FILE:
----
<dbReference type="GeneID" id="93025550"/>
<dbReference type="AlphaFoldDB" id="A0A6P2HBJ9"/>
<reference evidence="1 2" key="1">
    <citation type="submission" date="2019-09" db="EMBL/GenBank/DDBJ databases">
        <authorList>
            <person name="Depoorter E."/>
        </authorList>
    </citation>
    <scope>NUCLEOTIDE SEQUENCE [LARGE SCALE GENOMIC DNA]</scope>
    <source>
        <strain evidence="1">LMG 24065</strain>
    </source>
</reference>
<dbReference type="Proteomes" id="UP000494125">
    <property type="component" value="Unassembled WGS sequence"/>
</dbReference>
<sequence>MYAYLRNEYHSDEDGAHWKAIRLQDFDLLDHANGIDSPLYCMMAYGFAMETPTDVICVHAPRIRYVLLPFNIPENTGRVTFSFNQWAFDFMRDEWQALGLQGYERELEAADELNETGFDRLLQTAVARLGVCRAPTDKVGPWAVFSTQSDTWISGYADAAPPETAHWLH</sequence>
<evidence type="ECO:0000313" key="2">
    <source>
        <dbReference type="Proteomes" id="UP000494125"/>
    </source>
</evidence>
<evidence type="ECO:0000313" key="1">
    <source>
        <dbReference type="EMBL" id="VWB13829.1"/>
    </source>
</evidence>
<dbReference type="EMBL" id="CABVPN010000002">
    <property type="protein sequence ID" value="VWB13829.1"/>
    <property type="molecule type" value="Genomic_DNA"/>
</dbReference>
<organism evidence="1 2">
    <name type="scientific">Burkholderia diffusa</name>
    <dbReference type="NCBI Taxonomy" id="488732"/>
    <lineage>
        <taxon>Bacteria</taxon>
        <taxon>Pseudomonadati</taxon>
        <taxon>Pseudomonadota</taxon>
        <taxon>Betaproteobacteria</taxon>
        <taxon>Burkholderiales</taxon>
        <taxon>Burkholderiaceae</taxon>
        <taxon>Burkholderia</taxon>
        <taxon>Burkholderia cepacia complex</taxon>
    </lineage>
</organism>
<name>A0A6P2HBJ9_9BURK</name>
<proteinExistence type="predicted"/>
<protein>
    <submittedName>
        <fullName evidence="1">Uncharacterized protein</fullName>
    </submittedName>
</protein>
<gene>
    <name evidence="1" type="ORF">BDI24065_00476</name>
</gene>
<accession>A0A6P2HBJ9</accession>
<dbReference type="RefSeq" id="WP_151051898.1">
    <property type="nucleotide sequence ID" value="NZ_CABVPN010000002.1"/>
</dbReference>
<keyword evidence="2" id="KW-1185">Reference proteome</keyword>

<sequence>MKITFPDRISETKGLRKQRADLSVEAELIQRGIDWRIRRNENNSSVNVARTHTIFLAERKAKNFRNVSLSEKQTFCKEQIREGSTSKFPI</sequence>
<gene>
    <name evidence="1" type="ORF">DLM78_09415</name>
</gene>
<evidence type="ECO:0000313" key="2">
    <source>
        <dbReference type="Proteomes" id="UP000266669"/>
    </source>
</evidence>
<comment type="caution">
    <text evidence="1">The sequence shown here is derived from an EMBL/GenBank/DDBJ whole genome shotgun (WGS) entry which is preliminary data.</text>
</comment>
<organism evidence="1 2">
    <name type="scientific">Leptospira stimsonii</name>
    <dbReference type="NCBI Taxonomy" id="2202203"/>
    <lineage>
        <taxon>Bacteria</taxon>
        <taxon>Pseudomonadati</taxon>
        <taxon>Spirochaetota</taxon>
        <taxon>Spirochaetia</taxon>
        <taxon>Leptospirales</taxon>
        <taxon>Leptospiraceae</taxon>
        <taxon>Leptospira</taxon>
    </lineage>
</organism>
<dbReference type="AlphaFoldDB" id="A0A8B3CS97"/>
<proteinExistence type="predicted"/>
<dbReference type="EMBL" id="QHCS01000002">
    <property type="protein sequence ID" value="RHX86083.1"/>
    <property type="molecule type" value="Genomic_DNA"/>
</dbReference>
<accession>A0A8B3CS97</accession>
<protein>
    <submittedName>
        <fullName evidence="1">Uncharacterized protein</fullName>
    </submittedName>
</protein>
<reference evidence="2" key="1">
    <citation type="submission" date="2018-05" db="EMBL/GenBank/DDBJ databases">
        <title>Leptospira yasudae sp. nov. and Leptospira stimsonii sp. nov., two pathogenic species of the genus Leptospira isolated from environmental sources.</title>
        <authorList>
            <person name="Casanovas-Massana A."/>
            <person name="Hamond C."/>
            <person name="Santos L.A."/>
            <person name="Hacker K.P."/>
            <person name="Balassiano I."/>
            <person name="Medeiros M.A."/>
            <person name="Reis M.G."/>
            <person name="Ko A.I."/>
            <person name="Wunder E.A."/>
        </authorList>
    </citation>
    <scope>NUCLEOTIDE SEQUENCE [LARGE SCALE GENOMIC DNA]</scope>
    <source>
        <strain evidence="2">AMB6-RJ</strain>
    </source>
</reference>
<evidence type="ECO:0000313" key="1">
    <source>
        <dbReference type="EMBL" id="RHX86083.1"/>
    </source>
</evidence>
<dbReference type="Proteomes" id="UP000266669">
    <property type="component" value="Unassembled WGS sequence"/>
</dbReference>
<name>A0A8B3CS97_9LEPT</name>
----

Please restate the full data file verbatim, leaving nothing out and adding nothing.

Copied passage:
<dbReference type="GeneID" id="93025550"/>
<dbReference type="AlphaFoldDB" id="A0A6P2HBJ9"/>
<reference evidence="1 2" key="1">
    <citation type="submission" date="2019-09" db="EMBL/GenBank/DDBJ databases">
        <authorList>
            <person name="Depoorter E."/>
        </authorList>
    </citation>
    <scope>NUCLEOTIDE SEQUENCE [LARGE SCALE GENOMIC DNA]</scope>
    <source>
        <strain evidence="1">LMG 24065</strain>
    </source>
</reference>
<dbReference type="Proteomes" id="UP000494125">
    <property type="component" value="Unassembled WGS sequence"/>
</dbReference>
<sequence>MYAYLRNEYHSDEDGAHWKAIRLQDFDLLDHANGIDSPLYCMMAYGFAMETPTDVICVHAPRIRYVLLPFNIPENTGRVTFSFNQWAFDFMRDEWQALGLQGYERELEAADELNETGFDRLLQTAVARLGVCRAPTDKVGPWAVFSTQSDTWISGYADAAPPETAHWLH</sequence>
<evidence type="ECO:0000313" key="2">
    <source>
        <dbReference type="Proteomes" id="UP000494125"/>
    </source>
</evidence>
<evidence type="ECO:0000313" key="1">
    <source>
        <dbReference type="EMBL" id="VWB13829.1"/>
    </source>
</evidence>
<dbReference type="EMBL" id="CABVPN010000002">
    <property type="protein sequence ID" value="VWB13829.1"/>
    <property type="molecule type" value="Genomic_DNA"/>
</dbReference>
<organism evidence="1 2">
    <name type="scientific">Burkholderia diffusa</name>
    <dbReference type="NCBI Taxonomy" id="488732"/>
    <lineage>
        <taxon>Bacteria</taxon>
        <taxon>Pseudomonadati</taxon>
        <taxon>Pseudomonadota</taxon>
        <taxon>Betaproteobacteria</taxon>
        <taxon>Burkholderiales</taxon>
        <taxon>Burkholderiaceae</taxon>
        <taxon>Burkholderia</taxon>
        <taxon>Burkholderia cepacia complex</taxon>
    </lineage>
</organism>
<name>A0A6P2HBJ9_9BURK</name>
<proteinExistence type="predicted"/>
<protein>
    <submittedName>
        <fullName evidence="1">Uncharacterized protein</fullName>
    </submittedName>
</protein>
<gene>
    <name evidence="1" type="ORF">BDI24065_00476</name>
</gene>
<accession>A0A6P2HBJ9</accession>
<dbReference type="RefSeq" id="WP_151051898.1">
    <property type="nucleotide sequence ID" value="NZ_CABVPN010000002.1"/>
</dbReference>
<keyword evidence="2" id="KW-1185">Reference proteome</keyword>

<sequence>MKITFPDRISETKGLRKQRADLSVEAELIQRGIDWRIRRNENNSSVNVARTHTIFLAERKAKNFRNVSLSEKQTFCKEQIREGSTSKFPI</sequence>
<gene>
    <name evidence="1" type="ORF">DLM78_09415</name>
</gene>
<evidence type="ECO:0000313" key="2">
    <source>
        <dbReference type="Proteomes" id="UP000266669"/>
    </source>
</evidence>
<comment type="caution">
    <text evidence="1">The sequence shown here is derived from an EMBL/GenBank/DDBJ whole genome shotgun (WGS) entry which is preliminary data.</text>
</comment>
<organism evidence="1 2">
    <name type="scientific">Leptospira stimsonii</name>
    <dbReference type="NCBI Taxonomy" id="2202203"/>
    <lineage>
        <taxon>Bacteria</taxon>
        <taxon>Pseudomonadati</taxon>
        <taxon>Spirochaetota</taxon>
        <taxon>Spirochaetia</taxon>
        <taxon>Leptospirales</taxon>
        <taxon>Leptospiraceae</taxon>
        <taxon>Leptospira</taxon>
    </lineage>
</organism>
<dbReference type="AlphaFoldDB" id="A0A8B3CS97"/>
<proteinExistence type="predicted"/>
<dbReference type="EMBL" id="QHCS01000002">
    <property type="protein sequence ID" value="RHX86083.1"/>
    <property type="molecule type" value="Genomic_DNA"/>
</dbReference>
<accession>A0A8B3CS97</accession>
<protein>
    <submittedName>
        <fullName evidence="1">Uncharacterized protein</fullName>
    </submittedName>
</protein>
<reference evidence="2" key="1">
    <citation type="submission" date="2018-05" db="EMBL/GenBank/DDBJ databases">
        <title>Leptospira yasudae sp. nov. and Leptospira stimsonii sp. nov., two pathogenic species of the genus Leptospira isolated from environmental sources.</title>
        <authorList>
            <person name="Casanovas-Massana A."/>
            <person name="Hamond C."/>
            <person name="Santos L.A."/>
            <person name="Hacker K.P."/>
            <person name="Balassiano I."/>
            <person name="Medeiros M.A."/>
            <person name="Reis M.G."/>
            <person name="Ko A.I."/>
            <person name="Wunder E.A."/>
        </authorList>
    </citation>
    <scope>NUCLEOTIDE SEQUENCE [LARGE SCALE GENOMIC DNA]</scope>
    <source>
        <strain evidence="2">AMB6-RJ</strain>
    </source>
</reference>
<evidence type="ECO:0000313" key="1">
    <source>
        <dbReference type="EMBL" id="RHX86083.1"/>
    </source>
</evidence>
<dbReference type="Proteomes" id="UP000266669">
    <property type="component" value="Unassembled WGS sequence"/>
</dbReference>
<name>A0A8B3CS97_9LEPT</name>